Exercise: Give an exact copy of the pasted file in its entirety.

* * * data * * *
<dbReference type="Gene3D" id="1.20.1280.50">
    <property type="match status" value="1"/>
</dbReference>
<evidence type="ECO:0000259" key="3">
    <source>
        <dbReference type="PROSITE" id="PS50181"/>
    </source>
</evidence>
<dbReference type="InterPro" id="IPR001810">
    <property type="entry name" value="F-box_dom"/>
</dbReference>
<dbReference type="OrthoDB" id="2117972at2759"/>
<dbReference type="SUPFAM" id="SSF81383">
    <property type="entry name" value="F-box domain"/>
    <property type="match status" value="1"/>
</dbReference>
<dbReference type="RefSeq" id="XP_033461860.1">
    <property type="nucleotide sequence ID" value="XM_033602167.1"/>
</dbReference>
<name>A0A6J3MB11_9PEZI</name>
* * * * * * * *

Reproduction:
<dbReference type="Gene3D" id="1.20.1280.50">
    <property type="match status" value="1"/>
</dbReference>
<evidence type="ECO:0000259" key="3">
    <source>
        <dbReference type="PROSITE" id="PS50181"/>
    </source>
</evidence>
<dbReference type="InterPro" id="IPR001810">
    <property type="entry name" value="F-box_dom"/>
</dbReference>
<dbReference type="OrthoDB" id="2117972at2759"/>
<dbReference type="SUPFAM" id="SSF81383">
    <property type="entry name" value="F-box domain"/>
    <property type="match status" value="1"/>
</dbReference>
<dbReference type="RefSeq" id="XP_033461860.1">
    <property type="nucleotide sequence ID" value="XM_033602167.1"/>
</dbReference>
<name>A0A6J3MB11_9PEZI</name>